The electronic characteristics of molecules and the molecular wave functions can be predicted using artificial intelligence (AI).
This novel AI technique was created by a research team from the University of Warwick, the University of Luxembourg, and the Technical University of Berlin. The method could be used to expedite the design of novel materials or drug molecules.
Machine learning algorithms and AI are often used for predicting customers’ purchasing behavior and to identify their handwriting or faces. In scientific studies, AI is turning out to be an important tool for scientific innovation.
In the field of chemistry, AI has become an essential tool in estimating the experimental results or replications of quantum systems. In order to realize this, AI should be able to methodically include the basic laws of physics.
An interdisciplinary research team, which included computer scientists, physicists, and chemists headed by the University of Warwick, the University of Luxembourg, and the Technical University of Berlin, has now created a deep machine learning algorithm. This algorithm is capable of predicting the molecules’ quantum states, or the so-called wave functions, which govern all the characteristics of the molecules.
This task was achieved by the AI that learned to solve important equations of quantum mechanics as described in the study titled “Unifying machine learning and quantum chemistry with a deep neural network for molecular wavefunctions,” which has been published in Nature Communications.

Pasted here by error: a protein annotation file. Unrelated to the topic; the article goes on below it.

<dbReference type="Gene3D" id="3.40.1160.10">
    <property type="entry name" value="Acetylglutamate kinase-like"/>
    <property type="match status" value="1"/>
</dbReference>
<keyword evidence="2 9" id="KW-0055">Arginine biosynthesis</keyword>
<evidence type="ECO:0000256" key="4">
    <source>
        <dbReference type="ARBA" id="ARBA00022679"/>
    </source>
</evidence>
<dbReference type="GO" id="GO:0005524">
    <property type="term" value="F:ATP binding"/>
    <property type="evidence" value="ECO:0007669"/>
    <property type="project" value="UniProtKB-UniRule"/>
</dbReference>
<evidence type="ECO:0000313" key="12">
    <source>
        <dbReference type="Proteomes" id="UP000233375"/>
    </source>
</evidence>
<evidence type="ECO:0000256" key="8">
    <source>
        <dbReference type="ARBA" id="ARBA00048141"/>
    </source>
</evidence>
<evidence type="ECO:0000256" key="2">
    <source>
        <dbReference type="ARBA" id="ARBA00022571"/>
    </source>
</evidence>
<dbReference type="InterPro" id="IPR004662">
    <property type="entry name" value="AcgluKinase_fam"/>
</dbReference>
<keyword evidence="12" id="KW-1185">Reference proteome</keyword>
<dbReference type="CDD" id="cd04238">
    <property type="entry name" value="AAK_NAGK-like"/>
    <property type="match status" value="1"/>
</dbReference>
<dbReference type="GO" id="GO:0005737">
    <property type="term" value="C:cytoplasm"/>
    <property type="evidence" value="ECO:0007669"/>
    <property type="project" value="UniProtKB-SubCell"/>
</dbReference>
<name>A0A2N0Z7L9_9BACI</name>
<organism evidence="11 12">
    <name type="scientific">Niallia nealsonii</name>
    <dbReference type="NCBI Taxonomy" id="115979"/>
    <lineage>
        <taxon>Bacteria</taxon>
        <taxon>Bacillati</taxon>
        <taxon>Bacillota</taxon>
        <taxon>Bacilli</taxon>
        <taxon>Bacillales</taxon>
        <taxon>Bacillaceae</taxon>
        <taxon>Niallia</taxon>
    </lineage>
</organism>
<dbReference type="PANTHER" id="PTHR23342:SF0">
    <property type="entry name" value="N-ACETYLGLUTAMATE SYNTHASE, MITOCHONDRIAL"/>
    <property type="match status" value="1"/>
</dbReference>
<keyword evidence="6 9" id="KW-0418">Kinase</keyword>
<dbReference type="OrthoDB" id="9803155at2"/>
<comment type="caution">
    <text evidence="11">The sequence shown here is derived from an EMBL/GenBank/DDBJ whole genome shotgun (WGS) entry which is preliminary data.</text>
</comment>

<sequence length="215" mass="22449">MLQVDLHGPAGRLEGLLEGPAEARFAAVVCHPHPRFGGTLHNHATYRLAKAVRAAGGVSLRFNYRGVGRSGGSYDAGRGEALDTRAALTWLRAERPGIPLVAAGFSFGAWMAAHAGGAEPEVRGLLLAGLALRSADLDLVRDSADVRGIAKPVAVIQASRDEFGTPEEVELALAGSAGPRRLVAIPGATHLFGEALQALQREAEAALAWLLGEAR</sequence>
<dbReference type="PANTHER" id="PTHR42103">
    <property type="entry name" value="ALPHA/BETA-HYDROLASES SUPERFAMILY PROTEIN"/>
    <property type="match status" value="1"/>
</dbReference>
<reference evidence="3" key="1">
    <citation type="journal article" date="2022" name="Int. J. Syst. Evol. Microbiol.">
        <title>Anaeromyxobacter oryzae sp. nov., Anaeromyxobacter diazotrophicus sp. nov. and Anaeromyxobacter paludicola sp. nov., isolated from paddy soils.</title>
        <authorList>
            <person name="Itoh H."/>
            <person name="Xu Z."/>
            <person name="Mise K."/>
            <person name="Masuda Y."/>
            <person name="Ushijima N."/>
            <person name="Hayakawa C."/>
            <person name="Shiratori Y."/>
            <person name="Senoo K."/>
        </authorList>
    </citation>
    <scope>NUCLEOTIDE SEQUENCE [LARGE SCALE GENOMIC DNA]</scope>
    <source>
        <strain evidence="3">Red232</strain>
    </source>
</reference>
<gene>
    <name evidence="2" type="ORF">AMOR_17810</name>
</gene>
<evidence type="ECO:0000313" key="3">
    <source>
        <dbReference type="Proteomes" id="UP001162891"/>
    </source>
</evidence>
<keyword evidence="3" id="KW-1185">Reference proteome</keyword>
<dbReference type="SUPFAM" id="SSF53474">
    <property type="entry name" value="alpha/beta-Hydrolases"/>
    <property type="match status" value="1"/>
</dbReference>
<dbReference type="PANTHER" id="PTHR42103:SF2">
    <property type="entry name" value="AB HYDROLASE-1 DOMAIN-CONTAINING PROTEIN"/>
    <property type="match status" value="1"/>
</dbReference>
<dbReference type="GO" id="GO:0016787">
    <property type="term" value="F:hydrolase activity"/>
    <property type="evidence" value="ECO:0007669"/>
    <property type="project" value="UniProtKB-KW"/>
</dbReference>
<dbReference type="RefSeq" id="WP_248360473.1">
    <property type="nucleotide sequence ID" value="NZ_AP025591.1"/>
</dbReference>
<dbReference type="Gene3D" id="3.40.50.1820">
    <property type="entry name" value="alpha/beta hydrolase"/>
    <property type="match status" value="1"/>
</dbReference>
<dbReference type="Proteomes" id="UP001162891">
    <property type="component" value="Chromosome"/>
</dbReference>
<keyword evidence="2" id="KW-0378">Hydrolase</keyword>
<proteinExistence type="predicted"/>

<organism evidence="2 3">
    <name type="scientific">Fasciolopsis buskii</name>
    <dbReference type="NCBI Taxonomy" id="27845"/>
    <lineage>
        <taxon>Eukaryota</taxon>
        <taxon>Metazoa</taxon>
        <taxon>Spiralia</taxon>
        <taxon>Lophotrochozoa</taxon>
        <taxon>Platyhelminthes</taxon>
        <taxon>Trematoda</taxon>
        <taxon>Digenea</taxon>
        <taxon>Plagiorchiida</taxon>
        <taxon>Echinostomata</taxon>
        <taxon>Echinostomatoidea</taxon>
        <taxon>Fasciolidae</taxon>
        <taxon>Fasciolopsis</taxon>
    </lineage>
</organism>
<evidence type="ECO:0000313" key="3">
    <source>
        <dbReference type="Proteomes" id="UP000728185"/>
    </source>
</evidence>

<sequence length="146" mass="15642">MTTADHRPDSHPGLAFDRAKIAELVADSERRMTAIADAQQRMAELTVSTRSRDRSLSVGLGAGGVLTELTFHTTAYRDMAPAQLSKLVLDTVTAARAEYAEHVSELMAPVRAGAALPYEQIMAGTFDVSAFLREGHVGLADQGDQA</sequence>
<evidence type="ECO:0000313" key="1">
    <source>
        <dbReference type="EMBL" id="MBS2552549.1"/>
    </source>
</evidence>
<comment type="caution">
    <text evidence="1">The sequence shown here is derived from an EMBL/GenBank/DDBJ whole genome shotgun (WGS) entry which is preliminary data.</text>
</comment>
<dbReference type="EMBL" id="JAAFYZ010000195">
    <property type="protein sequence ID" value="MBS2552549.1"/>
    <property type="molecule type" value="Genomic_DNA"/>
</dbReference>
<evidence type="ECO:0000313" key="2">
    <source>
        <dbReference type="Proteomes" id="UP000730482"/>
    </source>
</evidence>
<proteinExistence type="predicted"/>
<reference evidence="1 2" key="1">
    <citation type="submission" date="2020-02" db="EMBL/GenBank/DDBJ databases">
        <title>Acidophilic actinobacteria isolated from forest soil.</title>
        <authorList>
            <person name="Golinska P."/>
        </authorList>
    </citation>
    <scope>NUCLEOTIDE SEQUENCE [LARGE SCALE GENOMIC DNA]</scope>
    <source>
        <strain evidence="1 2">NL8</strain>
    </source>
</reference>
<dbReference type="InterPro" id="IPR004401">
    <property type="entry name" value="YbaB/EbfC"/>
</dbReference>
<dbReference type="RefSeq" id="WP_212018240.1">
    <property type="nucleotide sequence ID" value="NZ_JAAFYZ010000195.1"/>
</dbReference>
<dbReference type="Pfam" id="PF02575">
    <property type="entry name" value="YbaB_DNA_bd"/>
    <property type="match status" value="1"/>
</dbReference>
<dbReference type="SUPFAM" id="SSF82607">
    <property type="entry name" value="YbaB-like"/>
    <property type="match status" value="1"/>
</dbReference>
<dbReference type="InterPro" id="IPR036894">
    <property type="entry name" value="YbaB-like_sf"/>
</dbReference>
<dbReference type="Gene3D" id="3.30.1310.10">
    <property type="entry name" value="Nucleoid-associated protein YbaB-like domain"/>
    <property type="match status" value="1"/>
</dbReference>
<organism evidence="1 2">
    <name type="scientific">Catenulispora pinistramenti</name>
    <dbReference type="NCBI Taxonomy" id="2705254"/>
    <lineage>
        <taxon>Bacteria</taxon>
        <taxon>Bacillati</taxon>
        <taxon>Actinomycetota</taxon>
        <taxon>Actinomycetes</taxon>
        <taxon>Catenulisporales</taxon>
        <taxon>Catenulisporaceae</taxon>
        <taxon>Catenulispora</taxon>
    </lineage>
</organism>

To solve these fundamental equations of quantum mechanics in the traditional method, enormous amounts of high-performance computing resources (months of computing time) are required. It is this requirement that usually limits the computational design of the latest purpose-built molecules meant for industrial and medical applications.
Now, the recently developed AI algorithm can provide precise predictions on a mobile phone or laptop within a matter of seconds.
This has been a joint three-year effort, which required computer science know-how to develop an artificial intelligence algorithm flexible enough to capture the shape and behaviour of wave functions, but also chemistry and physics know-how to process and represent quantum chemical data in a form that is manageable for the algorithm.
Dr Reinhard Maurer, Department of Chemistry, University of Warwick
During an interdisciplinary three-month fellowship program conducted at IPAM (UCLA), the researchers collectively explored the topic of machine learning in quantum physics.
This interdisciplinary work is an important progress as it shows that, AI methods can efficiently perform the most difficult aspects of quantum molecular simulations. Within the next few years, AI methods will establish themselves as essential part of the discovery process in computational chemistry and molecular physics.
Dr Klaus Robert-Muller, Professor, Institute of Software Engineering and Theoretical Computer Science, Technical University of Berlin
“This work enables a new level of compound design where both electronic and structural properties of a molecule can be tuned simultaneously to achieve desired application criteria,” concluded Professor Dr Alexandre Tkatchenko from the Department of Physics and Materials Research at the University of Luxembourg.